3. Chicago suburbs
  4. The Bronx
  5. Bethel, Connecticut

If this meme looks like fun, consider yourself tagged!

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Reading and riding update

Mostly this will be a riding update, and it will be short, as I’m tired! I just got back from a 4 hour 20 minute ride with Hobgoblin and another friend. It was a lovely ride, even more so as we were in danger of not going because the weather forecast threatened rain and storms. But we decided that since it’s not cold, getting wet shouldn’t be a problem, and then all we encountered was a few sprinkles now and then. Perfect!

For those of you who know the area, we started out in Ridgefield and then rode over into New York, up into Putnam County, down into northern Westchester, and then back to Ridgefield. It was hilly (of course), but not ridiculously so, and I rode it fairly fast (for me), at 17.5 mph.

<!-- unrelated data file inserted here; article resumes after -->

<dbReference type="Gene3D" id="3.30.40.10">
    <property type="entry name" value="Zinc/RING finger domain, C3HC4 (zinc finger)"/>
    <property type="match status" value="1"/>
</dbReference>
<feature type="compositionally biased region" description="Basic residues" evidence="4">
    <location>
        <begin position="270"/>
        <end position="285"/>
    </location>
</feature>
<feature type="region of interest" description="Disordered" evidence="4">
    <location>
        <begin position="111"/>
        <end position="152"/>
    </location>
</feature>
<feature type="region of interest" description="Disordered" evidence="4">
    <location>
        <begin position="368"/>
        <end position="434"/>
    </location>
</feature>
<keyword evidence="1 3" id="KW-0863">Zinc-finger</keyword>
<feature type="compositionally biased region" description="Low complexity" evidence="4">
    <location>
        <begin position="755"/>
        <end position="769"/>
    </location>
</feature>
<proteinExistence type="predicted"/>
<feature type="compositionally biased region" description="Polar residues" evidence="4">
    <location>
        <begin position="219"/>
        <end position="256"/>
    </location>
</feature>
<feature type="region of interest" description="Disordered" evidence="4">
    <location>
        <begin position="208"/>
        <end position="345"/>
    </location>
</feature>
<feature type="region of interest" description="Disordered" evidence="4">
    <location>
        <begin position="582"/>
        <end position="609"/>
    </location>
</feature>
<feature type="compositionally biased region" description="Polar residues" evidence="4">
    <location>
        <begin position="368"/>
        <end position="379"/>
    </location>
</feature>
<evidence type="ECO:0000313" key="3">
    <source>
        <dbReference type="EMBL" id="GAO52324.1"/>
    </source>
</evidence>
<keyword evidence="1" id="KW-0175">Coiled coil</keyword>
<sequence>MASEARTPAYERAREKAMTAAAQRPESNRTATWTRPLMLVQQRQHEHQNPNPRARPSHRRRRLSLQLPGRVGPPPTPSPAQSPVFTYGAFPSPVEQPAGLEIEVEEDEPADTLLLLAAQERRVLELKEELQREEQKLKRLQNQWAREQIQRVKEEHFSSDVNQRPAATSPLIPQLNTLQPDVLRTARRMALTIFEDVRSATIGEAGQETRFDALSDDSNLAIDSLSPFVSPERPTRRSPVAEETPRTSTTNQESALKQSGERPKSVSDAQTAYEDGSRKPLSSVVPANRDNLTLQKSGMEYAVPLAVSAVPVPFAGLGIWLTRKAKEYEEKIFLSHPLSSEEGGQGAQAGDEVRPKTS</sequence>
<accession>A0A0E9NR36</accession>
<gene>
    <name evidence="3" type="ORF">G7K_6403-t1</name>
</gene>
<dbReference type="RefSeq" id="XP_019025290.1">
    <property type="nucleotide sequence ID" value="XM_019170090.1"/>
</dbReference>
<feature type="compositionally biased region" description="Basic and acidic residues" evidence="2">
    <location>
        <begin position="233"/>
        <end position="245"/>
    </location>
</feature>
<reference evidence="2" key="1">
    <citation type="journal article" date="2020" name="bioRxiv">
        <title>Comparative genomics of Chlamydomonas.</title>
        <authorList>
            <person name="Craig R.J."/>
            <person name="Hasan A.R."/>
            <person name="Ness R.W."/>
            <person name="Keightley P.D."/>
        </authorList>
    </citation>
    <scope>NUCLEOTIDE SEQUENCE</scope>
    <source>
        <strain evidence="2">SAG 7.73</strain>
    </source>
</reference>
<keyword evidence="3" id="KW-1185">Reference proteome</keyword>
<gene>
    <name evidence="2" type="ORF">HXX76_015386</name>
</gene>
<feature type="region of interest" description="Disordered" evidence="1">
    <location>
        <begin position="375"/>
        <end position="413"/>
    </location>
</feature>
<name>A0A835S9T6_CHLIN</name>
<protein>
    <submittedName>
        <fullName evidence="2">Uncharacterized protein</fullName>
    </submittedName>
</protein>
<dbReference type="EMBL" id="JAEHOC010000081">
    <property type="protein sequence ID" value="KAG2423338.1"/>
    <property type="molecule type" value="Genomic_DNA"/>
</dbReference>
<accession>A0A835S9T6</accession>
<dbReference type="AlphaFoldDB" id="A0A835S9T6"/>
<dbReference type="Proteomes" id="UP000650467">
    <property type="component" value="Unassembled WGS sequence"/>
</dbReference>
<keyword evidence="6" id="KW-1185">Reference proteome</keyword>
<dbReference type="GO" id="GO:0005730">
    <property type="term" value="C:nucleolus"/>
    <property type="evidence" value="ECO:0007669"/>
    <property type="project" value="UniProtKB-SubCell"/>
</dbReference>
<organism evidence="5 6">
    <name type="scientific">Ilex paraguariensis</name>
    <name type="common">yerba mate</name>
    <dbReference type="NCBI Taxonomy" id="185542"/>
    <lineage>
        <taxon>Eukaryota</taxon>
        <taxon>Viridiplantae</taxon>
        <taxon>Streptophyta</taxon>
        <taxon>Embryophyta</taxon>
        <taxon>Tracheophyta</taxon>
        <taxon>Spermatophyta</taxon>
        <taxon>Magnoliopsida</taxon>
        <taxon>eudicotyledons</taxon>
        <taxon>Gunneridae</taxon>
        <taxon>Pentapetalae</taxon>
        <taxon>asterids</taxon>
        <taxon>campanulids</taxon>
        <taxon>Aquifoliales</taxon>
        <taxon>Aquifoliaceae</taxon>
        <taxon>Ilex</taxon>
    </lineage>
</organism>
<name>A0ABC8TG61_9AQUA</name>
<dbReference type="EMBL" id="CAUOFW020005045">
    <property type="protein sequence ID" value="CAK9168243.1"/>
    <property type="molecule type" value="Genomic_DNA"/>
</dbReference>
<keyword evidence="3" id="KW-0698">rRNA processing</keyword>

The friend we rode with is training for the Lake Placid Ironman triathlon, and I’m in awe of her abilities. She’s a very powerful rider, and instead of doing what Hobgoblin and I do after a long ride, which is to head for refrigerator, the shower, and then the couch, she heads for the treadmill or out to the road again to do some running. Yikes.

We are planning an epic 100+ ride for July 4th. Perhaps I can break my speed record for a century, which is 17 mph.

On the reading front, things are moving slowly. I haven’t had nearly as much time to read as I thought I would … I think this has to do with the riding I’m doing, but also with the work I’m doing on my online course, and also with having more of a social life than I usually have. Generally Hobgoblin and I spend the summer almost entirely in the house, in the woods, or out racing or riding our bikes, but this time around, we’re actually getting out and doing other things and seeing friends. It’s nice for a change! But it means I’m not flying through the books as fast as I thought I would.